I'm not a turkey fan. I was just having a conversation yesterday with The Editor about it. See, we're going to his mom's for Thanksgiving, and she's concerned that I'll be disappointed that we're not having the traditional turkey-centered spread.
Now, before you get to thinkin' that it's a Buddhist or vegetarian thing, it's not. I am a completely conflicted meat-eater, which is to say that I'll eat and even enjoy meat immensely, but the whole time I'm doing it there's part of my brain that's knock-knocking on my heart and waggin' a finger.
No, I just really, seriously have never understood what people see in turkey as a dish. Even as a kid -- I heard the clamoring, both in my family and among friends and, of course, on TV, radio, billboards, magazines... And I always thought maybe one day, I'd finally get the magic. Turkey Magic. My eyes and heart would open wide, the clouds would part, my mind would expand blissfully up and out, and the rest of my miserable un-turkey-fied life would be nothing more than history blowing in the wind.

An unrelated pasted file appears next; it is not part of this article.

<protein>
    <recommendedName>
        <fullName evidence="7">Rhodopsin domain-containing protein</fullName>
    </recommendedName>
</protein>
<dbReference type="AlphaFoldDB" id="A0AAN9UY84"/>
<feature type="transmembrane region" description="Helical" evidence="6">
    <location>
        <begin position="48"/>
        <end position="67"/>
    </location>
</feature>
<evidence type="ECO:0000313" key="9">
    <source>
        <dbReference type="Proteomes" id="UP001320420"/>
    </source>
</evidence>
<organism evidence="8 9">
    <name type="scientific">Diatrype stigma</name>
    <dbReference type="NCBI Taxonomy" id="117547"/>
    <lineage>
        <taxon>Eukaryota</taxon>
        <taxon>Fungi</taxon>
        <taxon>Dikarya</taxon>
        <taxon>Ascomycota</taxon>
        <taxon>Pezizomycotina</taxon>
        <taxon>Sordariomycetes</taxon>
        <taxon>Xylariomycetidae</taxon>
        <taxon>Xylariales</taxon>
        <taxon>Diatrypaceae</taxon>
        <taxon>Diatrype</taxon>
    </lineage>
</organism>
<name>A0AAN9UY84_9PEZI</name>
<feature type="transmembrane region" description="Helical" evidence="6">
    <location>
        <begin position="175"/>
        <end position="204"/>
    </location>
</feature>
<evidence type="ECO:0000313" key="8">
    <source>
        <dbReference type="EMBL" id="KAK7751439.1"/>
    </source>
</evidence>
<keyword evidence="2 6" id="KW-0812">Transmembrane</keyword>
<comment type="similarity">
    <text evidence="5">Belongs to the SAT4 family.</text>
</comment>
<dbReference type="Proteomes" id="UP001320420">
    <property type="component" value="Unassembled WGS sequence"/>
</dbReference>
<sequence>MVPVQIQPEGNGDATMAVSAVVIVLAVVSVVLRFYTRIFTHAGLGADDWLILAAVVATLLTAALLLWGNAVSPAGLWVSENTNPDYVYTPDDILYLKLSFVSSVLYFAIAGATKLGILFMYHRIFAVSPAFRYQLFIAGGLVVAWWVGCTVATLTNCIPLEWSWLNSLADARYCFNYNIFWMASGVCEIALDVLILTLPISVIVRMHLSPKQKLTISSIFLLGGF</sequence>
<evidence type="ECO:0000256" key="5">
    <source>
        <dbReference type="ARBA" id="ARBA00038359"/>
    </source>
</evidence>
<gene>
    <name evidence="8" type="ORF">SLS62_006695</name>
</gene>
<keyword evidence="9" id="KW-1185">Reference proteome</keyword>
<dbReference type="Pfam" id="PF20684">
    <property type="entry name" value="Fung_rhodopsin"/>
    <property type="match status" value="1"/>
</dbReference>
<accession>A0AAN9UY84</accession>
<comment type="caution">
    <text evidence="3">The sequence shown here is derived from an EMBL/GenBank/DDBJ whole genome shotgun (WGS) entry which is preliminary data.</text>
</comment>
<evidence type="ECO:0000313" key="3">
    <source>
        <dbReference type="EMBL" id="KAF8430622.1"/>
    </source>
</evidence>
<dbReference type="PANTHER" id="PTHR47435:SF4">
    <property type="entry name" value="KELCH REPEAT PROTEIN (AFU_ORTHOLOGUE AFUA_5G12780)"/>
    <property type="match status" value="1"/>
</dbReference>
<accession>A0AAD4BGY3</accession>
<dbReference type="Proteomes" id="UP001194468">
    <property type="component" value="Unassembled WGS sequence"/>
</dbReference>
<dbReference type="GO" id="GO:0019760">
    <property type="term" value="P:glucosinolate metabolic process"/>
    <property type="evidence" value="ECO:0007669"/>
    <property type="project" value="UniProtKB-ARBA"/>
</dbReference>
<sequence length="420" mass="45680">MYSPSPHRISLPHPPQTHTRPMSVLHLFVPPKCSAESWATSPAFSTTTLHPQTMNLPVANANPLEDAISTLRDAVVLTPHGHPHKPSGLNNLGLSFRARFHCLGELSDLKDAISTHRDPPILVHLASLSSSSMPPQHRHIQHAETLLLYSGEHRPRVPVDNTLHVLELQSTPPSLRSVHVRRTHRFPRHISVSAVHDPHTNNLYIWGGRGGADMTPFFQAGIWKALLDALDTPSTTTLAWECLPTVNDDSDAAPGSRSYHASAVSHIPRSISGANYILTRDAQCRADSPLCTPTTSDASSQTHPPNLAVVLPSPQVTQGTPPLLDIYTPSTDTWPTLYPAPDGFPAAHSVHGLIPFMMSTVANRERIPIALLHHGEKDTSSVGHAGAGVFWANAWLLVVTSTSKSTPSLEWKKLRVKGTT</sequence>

Yeah. Didn't happen.
I'm serious -- give me a super juicy burger even over turkey any day. And you can ask my kid, I'm not that big a burger fan.
So -- here's what's better: gumbo.
That's right. Gumbo for Thanksgiving. There is NOTHING on this revolving rock better than seafood. Nothing.
And you know what's even better? Easy Trailer Park versions of gumbo. Sure, you can get all cerebral with your roux experiments, but me, I'd just rather spend less time cooking it and more time eating it. I'm not in this for the applause.
I present to you, from the kitchen of one of the most expedient cooks in The Republic -- my Momma -- Polly's Rouxless Gulf Coast Gumbo. She dictated it to my dad, Dave, just for this very blog.
And if you're still struck by traditional stuffing-love (or it just doesn't feel like a holiday to you until your feet are swollen from standing in the kitchen), but you want something more in line with my seafood idea, Sister Martha has graciously released to public (RIGHT HERE!!) her very own Corn Bread & Rice (& Oyster) Stuffing recipe. It. Is. The. Best.
By the way, I think it's funny that neither my mom nor Sister Martha specified how to cook the finished product (so I added those bits). I think that's a family-cook thing; I bet you can relate. It's all in the ingredients. Then you cook it. You just cook it.